UPDATED 4.16pm Mondelēz International has confirmed today that it will close its Cadbury plant in Dunedin.
The factory will cease operations early next year.
Today's confirmation follows four weeks of union and staff consultation.
The company's Vice President for Australia and New Zealand Amanda Banfield, said they found no viable alternative.
She said the company will meet all redundancy requirements and offer a support package that includes outplacement, retraining, job search assistance and financial planning.
The factory is due to start closing down from November, with the final phases due to shut down in March.
The company says it's working to see if a third party in New Zealand can produce Kiwi favourites such as Jaffas, Pineapple Lumps, and some marshmallow products.
But Labour and Dunedin North MP David Clark said there's no guarantee that work will end up being done in Dunedin.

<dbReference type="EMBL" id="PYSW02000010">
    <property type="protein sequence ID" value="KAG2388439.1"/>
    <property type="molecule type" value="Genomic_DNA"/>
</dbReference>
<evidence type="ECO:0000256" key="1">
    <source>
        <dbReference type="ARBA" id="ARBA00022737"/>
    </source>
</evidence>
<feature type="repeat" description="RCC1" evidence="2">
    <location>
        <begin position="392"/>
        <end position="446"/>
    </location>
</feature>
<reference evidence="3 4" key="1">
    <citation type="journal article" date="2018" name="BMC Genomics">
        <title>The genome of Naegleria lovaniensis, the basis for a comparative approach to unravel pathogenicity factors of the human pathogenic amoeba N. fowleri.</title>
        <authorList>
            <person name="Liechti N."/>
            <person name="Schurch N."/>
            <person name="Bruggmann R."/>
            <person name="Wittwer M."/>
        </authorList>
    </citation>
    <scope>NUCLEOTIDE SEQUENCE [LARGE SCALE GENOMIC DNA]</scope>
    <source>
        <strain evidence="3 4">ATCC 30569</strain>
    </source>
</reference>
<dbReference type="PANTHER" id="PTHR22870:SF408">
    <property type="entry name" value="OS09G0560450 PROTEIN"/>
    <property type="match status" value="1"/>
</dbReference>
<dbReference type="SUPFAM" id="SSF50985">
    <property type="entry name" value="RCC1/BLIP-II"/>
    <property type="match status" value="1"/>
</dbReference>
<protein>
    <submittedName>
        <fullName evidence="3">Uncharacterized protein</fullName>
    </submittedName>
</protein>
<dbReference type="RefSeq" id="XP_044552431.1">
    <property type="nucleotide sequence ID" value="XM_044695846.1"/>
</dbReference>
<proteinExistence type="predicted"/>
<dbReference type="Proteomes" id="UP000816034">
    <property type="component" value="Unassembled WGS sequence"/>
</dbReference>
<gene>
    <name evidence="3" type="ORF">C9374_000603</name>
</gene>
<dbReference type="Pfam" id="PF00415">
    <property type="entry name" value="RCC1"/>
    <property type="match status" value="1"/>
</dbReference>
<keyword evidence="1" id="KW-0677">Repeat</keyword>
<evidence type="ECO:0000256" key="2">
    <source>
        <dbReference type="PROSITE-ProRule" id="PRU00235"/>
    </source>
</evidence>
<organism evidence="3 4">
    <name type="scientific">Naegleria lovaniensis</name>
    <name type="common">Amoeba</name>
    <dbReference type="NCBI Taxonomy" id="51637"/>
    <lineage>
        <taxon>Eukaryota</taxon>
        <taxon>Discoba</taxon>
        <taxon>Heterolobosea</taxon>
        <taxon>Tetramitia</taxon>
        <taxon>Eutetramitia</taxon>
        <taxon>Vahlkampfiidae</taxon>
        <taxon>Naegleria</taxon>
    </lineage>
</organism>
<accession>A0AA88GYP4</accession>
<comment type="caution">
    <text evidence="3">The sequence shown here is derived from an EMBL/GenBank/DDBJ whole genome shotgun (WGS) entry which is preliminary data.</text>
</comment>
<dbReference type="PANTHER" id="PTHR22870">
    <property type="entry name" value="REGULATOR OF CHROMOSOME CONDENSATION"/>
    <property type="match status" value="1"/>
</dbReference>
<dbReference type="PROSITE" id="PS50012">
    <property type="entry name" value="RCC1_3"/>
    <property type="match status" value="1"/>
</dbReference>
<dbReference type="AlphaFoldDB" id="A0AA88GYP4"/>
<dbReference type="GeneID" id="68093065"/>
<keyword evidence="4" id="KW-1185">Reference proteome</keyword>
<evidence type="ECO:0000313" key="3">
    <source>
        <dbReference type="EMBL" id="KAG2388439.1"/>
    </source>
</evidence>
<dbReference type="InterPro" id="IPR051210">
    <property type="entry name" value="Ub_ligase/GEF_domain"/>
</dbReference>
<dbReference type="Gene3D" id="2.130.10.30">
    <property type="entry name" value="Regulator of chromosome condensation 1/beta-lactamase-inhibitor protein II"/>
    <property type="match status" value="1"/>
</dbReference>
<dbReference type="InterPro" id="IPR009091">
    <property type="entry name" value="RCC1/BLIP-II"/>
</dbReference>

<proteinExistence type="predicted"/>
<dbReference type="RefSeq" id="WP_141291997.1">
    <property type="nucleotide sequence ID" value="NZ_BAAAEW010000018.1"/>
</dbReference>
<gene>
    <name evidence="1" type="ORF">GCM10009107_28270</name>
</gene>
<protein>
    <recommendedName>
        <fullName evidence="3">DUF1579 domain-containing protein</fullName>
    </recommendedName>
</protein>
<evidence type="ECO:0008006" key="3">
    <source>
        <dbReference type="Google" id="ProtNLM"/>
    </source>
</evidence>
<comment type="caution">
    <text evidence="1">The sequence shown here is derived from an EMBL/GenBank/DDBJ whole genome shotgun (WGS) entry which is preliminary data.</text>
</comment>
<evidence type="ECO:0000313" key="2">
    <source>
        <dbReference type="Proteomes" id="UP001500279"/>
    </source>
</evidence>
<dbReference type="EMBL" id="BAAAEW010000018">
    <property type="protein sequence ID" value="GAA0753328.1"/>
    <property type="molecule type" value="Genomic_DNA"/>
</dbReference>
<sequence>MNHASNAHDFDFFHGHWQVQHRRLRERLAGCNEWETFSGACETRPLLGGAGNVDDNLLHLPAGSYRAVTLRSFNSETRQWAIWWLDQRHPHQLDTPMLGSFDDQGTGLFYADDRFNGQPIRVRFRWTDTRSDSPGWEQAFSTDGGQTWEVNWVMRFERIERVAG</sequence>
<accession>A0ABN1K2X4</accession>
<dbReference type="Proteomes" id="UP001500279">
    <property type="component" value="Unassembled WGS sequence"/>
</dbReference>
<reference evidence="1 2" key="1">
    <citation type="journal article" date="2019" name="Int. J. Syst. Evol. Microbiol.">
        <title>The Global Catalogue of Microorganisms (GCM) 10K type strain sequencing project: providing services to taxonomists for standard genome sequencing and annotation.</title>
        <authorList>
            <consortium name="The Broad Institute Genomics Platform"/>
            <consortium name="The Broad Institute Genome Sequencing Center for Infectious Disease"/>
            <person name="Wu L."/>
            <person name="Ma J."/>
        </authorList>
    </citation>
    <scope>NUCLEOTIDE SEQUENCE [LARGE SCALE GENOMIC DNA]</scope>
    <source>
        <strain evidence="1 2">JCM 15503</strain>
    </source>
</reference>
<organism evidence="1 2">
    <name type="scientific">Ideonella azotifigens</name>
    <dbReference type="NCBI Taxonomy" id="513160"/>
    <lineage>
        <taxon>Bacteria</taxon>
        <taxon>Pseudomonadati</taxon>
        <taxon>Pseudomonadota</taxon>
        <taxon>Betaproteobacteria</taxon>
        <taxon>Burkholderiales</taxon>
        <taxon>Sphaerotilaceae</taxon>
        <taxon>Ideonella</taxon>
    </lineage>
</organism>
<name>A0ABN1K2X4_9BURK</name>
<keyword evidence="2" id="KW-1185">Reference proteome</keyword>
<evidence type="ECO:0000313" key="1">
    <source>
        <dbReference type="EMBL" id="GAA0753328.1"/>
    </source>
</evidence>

He thinks it would be a good idea for Mondelez to think about its local reputation.
"And the words they've said about making sure they do right by the community and by their loyal workforces that have served them, in many cases for decades, and the right thing to do would be to retain some local production at the very least."
Mr Clark said the factory is the biggest private sector employer in his electorate so it will have a massive impact.
He said some of those laid off will struggle to find work, while some will find other opportunities.
"The company itself has said it wants to support people into other jobs and other opportunities and into retraining. The rubber will hit the road down the track and we'll see how genuine they are and their intentions."
Dunedin's Mayor Dave Cull said it's a disappointing outcome.
"I think they've made the wrong call but that's what they've done and at least they've given us certainty."
Cadbury World, which attracts more than 110,000 visitors a year will stay, and the company says it will invest more in the attraction.